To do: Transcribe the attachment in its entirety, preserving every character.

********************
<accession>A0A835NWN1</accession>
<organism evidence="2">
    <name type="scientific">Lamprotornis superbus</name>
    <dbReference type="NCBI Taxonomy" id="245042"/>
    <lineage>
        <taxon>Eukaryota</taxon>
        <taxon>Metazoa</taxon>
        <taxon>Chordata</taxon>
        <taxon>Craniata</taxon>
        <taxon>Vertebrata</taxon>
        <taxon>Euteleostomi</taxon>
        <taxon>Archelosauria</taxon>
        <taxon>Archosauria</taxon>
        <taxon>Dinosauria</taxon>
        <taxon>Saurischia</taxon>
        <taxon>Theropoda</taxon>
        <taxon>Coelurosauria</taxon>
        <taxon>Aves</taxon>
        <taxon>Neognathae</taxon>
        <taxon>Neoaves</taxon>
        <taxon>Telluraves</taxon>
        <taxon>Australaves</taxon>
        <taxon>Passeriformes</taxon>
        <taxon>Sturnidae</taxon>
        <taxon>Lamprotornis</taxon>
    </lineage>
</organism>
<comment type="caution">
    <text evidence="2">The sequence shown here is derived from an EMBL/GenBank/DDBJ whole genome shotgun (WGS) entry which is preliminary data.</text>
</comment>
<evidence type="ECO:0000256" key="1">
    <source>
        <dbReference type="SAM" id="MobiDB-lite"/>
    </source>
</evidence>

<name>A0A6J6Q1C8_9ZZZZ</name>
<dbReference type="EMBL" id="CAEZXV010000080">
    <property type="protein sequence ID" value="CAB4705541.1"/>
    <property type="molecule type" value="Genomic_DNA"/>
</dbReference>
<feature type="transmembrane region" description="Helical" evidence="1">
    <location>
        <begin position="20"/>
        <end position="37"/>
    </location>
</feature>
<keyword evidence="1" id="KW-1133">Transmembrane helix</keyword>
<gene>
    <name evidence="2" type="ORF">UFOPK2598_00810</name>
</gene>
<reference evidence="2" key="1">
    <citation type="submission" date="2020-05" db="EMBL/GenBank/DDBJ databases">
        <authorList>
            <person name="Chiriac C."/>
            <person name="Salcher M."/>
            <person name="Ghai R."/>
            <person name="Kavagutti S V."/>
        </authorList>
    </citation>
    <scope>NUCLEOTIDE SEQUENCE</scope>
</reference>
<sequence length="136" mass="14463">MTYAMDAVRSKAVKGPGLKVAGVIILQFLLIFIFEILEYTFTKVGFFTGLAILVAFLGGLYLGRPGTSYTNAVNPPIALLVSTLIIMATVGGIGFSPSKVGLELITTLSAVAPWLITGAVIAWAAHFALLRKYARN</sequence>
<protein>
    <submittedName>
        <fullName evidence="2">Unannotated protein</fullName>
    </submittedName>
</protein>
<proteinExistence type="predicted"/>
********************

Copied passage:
<accession>A0A835NWN1</accession>
<organism evidence="2">
    <name type="scientific">Lamprotornis superbus</name>
    <dbReference type="NCBI Taxonomy" id="245042"/>
    <lineage>
        <taxon>Eukaryota</taxon>
        <taxon>Metazoa</taxon>
        <taxon>Chordata</taxon>
        <taxon>Craniata</taxon>
        <taxon>Vertebrata</taxon>
        <taxon>Euteleostomi</taxon>
        <taxon>Archelosauria</taxon>
        <taxon>Archosauria</taxon>
        <taxon>Dinosauria</taxon>
        <taxon>Saurischia</taxon>
        <taxon>Theropoda</taxon>
        <taxon>Coelurosauria</taxon>
        <taxon>Aves</taxon>
        <taxon>Neognathae</taxon>
        <taxon>Neoaves</taxon>
        <taxon>Telluraves</taxon>
        <taxon>Australaves</taxon>
        <taxon>Passeriformes</taxon>
        <taxon>Sturnidae</taxon>
        <taxon>Lamprotornis</taxon>
    </lineage>
</organism>
<comment type="caution">
    <text evidence="2">The sequence shown here is derived from an EMBL/GenBank/DDBJ whole genome shotgun (WGS) entry which is preliminary data.</text>
</comment>
<evidence type="ECO:0000256" key="1">
    <source>
        <dbReference type="SAM" id="MobiDB-lite"/>
    </source>
</evidence>

<name>A0A6J6Q1C8_9ZZZZ</name>
<dbReference type="EMBL" id="CAEZXV010000080">
    <property type="protein sequence ID" value="CAB4705541.1"/>
    <property type="molecule type" value="Genomic_DNA"/>
</dbReference>
<feature type="transmembrane region" description="Helical" evidence="1">
    <location>
        <begin position="20"/>
        <end position="37"/>
    </location>
</feature>
<keyword evidence="1" id="KW-1133">Transmembrane helix</keyword>
<gene>
    <name evidence="2" type="ORF">UFOPK2598_00810</name>
</gene>
<reference evidence="2" key="1">
    <citation type="submission" date="2020-05" db="EMBL/GenBank/DDBJ databases">
        <authorList>
            <person name="Chiriac C."/>
            <person name="Salcher M."/>
            <person name="Ghai R."/>
            <person name="Kavagutti S V."/>
        </authorList>
    </citation>
    <scope>NUCLEOTIDE SEQUENCE</scope>
</reference>
<sequence length="136" mass="14463">MTYAMDAVRSKAVKGPGLKVAGVIILQFLLIFIFEILEYTFTKVGFFTGLAILVAFLGGLYLGRPGTSYTNAVNPPIALLVSTLIIMATVGGIGFSPSKVGLELITTLSAVAPWLITGAVIAWAAHFALLRKYARN</sequence>
<protein>
    <submittedName>
        <fullName evidence="2">Unannotated protein</fullName>
    </submittedName>
</protein>
<proteinExistence type="predicted"/>